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Skip to 0 minutes and 7 seconds PAULA KELLY: OK, so some of our divisions aren’t always going to give us a whole number answer, OK? So we’re looking at 99 divided by 12. As you did earlier, I’ve got my 12 times table to help me. So we do 99 divided by 12. I can see from here that eight lots of 12 are 96. Nine lots of 12 is 108. That’s too big, OK. So if we start with our 8 times 12, and I can see from here, I get 96. Our target number is 99, so our difference is 3, so not in our 12 times table.

Skip to 0 minutes and 47 seconds MICHAEL ANDERSON: No.

Skip to 0 minutes and 48 seconds PAULA KELLY: So we’re going to write, actually– 99, if we divide it by 12, gives us 8 whole ones. Sometimes at primary, students are quite happy to write 8 remainder 3, or the small r of three. Mathematically, we can be more accurate, though. We could write this as we’ve got 8 whole ones. 3 is our remainder, and we’re dividing by 12, so we’ve got 8 and 3/12. We know from earlier as well, we wouldn’t ever leave a fraction like this. We’d always simplify, so we’ve got 8 whole ones still. 3 is a factor both of these, one 3 in there, and four 3’s in there. So final answer, 8 and 1/4.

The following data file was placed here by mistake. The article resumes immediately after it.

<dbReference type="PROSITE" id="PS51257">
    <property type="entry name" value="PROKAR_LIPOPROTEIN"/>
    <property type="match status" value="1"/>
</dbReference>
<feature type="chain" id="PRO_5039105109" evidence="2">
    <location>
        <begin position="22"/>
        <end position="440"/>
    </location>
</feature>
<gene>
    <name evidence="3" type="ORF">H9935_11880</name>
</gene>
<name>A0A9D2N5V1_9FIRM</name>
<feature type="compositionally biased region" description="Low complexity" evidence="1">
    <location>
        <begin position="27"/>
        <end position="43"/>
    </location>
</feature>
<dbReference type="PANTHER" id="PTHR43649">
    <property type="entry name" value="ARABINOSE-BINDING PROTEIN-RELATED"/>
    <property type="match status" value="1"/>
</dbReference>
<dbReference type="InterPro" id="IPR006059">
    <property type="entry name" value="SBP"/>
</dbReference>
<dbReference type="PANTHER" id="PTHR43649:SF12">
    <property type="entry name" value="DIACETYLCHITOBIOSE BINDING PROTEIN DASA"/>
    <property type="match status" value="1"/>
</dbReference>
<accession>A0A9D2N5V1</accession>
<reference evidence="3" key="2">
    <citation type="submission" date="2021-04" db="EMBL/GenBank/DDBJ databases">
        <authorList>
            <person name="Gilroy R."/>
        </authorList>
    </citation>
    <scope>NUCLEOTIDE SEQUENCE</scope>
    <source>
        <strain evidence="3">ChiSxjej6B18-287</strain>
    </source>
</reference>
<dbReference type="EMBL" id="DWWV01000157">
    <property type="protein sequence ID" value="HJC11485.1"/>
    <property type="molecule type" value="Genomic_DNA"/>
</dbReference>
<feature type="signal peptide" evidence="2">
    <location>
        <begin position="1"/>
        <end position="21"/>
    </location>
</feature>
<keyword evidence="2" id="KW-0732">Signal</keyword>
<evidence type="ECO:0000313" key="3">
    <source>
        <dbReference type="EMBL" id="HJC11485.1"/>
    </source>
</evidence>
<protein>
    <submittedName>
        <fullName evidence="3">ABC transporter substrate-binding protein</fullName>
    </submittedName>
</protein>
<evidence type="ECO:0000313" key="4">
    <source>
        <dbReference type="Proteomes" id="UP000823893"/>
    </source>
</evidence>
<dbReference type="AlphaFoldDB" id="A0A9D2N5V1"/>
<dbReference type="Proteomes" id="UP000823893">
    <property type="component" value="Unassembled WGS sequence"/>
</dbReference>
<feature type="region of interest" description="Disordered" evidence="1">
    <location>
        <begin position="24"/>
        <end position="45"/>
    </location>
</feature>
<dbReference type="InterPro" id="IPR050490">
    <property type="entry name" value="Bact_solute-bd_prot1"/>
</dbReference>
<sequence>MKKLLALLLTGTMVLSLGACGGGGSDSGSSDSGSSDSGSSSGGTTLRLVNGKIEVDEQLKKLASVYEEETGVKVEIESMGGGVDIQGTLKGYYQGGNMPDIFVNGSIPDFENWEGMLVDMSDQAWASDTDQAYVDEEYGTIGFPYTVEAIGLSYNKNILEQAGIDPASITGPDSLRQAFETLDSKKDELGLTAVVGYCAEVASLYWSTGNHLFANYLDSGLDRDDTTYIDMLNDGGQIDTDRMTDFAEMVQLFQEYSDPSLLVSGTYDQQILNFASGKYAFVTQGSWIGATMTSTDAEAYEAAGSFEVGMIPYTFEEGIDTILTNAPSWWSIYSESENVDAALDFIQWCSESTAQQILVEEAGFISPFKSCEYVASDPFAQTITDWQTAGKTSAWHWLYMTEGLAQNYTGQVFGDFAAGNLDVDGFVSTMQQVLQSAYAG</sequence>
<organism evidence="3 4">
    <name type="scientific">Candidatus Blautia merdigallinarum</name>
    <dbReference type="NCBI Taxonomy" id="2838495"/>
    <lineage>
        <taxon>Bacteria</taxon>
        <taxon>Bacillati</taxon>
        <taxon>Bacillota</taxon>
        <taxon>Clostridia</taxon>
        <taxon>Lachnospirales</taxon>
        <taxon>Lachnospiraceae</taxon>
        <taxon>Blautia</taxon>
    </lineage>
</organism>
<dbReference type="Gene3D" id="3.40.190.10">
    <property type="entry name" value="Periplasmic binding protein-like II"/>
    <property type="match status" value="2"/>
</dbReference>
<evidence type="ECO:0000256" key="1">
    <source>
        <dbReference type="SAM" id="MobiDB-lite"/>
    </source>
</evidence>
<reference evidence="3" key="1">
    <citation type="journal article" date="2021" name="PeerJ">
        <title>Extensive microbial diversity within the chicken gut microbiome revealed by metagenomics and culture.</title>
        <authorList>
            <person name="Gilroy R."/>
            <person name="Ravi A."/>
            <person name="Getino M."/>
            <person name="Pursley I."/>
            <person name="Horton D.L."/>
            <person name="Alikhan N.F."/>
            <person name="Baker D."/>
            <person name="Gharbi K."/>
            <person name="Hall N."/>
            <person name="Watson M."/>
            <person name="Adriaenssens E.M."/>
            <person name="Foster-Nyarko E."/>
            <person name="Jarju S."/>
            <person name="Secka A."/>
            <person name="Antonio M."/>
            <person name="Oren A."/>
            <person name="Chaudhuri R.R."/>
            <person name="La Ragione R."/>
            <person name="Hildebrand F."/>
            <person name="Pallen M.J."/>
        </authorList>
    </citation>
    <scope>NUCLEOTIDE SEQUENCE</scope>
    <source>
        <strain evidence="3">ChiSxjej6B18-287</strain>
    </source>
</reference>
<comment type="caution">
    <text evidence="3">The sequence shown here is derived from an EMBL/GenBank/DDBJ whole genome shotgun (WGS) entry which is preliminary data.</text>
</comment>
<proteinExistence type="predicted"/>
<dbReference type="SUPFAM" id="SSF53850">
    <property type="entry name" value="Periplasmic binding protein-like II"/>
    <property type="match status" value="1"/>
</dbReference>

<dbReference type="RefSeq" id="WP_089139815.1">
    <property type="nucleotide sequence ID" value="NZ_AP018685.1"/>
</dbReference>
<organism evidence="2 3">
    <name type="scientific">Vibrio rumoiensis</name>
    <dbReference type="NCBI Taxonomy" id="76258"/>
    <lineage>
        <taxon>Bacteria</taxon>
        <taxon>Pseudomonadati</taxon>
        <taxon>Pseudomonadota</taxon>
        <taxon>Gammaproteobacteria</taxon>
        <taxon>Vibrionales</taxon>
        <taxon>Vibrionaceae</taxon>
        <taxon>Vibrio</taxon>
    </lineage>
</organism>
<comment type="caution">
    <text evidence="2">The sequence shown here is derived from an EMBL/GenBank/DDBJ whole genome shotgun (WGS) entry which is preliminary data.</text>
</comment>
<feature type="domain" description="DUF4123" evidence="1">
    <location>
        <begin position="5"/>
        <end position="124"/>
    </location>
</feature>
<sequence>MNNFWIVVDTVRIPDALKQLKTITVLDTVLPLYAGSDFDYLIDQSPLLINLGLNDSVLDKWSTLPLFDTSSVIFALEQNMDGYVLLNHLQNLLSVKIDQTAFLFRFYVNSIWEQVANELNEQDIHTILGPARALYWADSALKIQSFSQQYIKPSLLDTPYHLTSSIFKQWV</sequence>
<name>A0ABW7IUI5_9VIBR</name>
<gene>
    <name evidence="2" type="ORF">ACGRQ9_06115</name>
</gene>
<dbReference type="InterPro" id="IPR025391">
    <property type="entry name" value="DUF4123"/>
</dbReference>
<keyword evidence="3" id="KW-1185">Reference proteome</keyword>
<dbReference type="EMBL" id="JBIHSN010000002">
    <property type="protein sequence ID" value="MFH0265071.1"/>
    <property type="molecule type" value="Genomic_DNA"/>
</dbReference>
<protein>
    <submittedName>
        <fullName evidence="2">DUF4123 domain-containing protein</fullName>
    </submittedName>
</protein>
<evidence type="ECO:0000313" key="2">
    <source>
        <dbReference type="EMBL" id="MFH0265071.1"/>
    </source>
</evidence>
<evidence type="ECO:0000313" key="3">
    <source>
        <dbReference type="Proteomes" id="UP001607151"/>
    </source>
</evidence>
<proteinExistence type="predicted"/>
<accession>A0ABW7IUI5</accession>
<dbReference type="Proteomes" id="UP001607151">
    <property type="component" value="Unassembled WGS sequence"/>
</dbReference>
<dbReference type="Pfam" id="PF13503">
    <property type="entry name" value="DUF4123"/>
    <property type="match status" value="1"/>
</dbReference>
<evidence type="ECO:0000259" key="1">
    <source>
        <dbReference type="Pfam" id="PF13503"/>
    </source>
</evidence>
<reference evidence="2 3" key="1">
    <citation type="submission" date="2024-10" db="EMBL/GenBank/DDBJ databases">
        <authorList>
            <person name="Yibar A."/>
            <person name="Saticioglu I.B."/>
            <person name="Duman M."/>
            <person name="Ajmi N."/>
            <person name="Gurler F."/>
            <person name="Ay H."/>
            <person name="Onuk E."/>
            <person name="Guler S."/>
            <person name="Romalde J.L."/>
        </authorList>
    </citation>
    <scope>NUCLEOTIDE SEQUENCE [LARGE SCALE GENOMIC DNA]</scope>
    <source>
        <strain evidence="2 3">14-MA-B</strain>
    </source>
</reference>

Skip to 1 minute and 34 seconds MICHAEL ANDERSON: Brill.

Dealing with remainders

The division calculations in the previous step divided exactly, leaving a whole number answer. When the numbers do not divide exactly we end up with a remainder.

Consider the calculation \(99 \div 12\).

You may like to attempt this calculation before proceeding.

In this video Paula and Michael explain what should be done when the answer produces a remainder. In some contexts it makes sense to leave your answer a whole number and a remainder but in most cases it makes more sense to leave your answer as a mixed number.

Problem worksheet

Complete question 3 from this week’s worksheet.

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Maths Subject Knowledge: Fractions, Decimals, and Percentages

National STEM Learning Centre